4 thoughts on “Dear Golf: You Have a Problem and We Can Help

  1. HowieG says:

    I agree and disagree. I agree they have done a poor job lately but Tiger being away for a few years hurt the game and no one is like him or replaced him the way basketball was able to go after Jordan.

    But the root of the problem is competition. I feel your post could of substituted Blockbuster Movie Stores. Competition has changed. Your advice to Blockbuster wouldn’t of saved the company. I don;t agree with the gaming analogy. Gaming was huge when I was growing up and continued since the early 80s.

    When I was in high school 80-85 there was surfing to a degree. That was it. When I went to Arizona State in 1985 I friended skate punks that didn’t exist in the NYC area at the time. And my friends were skating swimming pools and hanging with some of the punk band skate gangs like Jodie foster’s army and suicidal tendencies but still pro skating hadn’t exploded just yet. They were early adopters.

    Now there is the XGames and everyone skates, surfs, snowboard. You can now ride snow machines (here in Vermont kids start at age 5!) so there is a lot of glamour sports that didn’t exist when golf was riding it huge 90-2005. Just like the web and social media have over cluttered our lives with content and advertising golf just cant compete with these other sports for kids who didn’t grow up rich. Because to play golf you kind of have to be pretty well off and tiger (like the williams sisters) showed you could make it without that. But no one followed. But watch the summer and winter xgames. Every kid can ride the half pipe if they want. While yes they are gamin I don’t think they are staying inside vs just choosing other sports.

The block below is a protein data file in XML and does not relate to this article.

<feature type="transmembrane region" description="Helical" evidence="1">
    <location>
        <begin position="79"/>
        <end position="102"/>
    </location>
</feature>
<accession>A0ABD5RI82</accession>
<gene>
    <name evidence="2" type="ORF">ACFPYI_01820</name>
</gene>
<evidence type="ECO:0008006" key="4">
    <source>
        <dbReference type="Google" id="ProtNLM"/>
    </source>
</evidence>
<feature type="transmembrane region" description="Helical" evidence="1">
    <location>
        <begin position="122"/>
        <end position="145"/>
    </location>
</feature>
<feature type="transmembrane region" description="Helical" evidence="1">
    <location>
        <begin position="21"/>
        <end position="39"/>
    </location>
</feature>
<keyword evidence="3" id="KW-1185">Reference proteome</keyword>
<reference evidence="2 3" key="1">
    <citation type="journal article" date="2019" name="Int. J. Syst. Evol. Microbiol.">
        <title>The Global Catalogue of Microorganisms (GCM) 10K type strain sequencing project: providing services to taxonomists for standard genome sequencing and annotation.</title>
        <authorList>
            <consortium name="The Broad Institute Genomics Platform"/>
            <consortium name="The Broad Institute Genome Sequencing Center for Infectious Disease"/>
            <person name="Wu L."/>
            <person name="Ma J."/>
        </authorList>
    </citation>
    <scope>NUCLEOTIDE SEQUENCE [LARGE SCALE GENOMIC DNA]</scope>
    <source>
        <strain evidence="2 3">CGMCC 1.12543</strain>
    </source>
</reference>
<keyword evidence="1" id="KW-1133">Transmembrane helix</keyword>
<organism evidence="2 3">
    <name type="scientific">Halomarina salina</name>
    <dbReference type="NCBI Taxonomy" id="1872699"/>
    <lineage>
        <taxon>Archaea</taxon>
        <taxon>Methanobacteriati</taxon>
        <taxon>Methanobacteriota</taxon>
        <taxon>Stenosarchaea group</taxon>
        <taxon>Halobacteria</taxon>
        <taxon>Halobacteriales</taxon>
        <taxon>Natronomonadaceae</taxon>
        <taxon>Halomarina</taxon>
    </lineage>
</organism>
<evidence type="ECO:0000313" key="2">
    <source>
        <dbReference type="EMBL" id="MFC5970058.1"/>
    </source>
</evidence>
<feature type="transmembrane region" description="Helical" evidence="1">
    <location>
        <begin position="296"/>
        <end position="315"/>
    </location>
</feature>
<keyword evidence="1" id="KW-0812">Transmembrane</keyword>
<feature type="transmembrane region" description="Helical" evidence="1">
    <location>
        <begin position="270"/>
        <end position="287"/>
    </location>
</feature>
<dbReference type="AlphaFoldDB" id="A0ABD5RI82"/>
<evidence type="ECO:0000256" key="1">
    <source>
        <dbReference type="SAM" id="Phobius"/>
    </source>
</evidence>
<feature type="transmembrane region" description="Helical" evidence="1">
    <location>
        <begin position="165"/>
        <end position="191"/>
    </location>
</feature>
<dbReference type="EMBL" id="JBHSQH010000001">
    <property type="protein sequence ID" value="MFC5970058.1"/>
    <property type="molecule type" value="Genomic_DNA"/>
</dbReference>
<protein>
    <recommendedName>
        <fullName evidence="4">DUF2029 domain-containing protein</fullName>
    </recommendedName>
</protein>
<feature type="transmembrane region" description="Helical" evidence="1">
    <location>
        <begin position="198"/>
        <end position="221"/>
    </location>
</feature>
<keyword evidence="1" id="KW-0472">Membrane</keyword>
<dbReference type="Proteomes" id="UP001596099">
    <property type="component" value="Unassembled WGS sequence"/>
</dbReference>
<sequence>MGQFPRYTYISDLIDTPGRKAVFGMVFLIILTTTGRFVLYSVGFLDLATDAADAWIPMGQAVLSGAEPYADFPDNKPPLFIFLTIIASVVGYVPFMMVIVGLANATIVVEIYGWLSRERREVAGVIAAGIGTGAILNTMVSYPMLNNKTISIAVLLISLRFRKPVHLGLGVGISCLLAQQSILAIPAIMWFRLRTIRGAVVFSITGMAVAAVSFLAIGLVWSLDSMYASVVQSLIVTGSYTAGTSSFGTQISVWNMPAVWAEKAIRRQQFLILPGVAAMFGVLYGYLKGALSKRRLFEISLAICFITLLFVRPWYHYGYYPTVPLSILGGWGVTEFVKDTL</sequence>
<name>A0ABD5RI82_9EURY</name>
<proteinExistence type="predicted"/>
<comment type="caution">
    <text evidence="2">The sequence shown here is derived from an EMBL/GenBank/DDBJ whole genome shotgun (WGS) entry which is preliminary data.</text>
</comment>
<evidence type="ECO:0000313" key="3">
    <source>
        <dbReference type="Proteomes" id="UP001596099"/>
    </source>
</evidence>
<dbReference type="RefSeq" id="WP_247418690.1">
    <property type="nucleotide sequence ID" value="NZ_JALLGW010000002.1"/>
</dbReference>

Another reason golf is for over 50 is because it is one of the few sports you can play after 50!

    • hessie jones says:

      Hi Howie, perception plays a lot into people’s reality. And yes this idea of access is directly tied to cost and privilege (the aura of expectation around the sport). As much as gaming has increased the competition for Millennial mindshare, you’re absolutely correct that culture and upbringing also plays a lot into what sports are exposed to these young people. In Canada, it is all about hockey, soccer, baseball etc. These sports heavily market locally and build communities around the sport. Golf does not. While my son plays the sport, it’s always an after thought but never the first thing he’d want to do if asked. Golf has always portrayed itself in a very “exclusive” “stand-offish” way. Even with Tiger as a role model, the sport, itself, largely is still very much inaccessible.

    • Joe Cardillo says:

      It’s interesting how golf’s “young person strategy” collapsed without Tiger, which sort of suggests it wasn’t a strategy at all. Re: wealth / access, I do think you have a point there, but on the other hand when I was in high school my local golf course charged $8 for a 9 hole course and were pretty friendly even though I had only had a couple drivers, a wedge, a few irons, and a putter from the thrift store. It’s not like it has to be inaccessible.

  2. Joe Cardillo says:

    I like your point about asking the wrong question Amy – I think that’s probably the biggest problem with golf: the people who run many of it’s most famous institutions seem to have zero strategy for listening to / communicating with anyone under 40. Even altering the Qs asked slightly would probably have a large impact.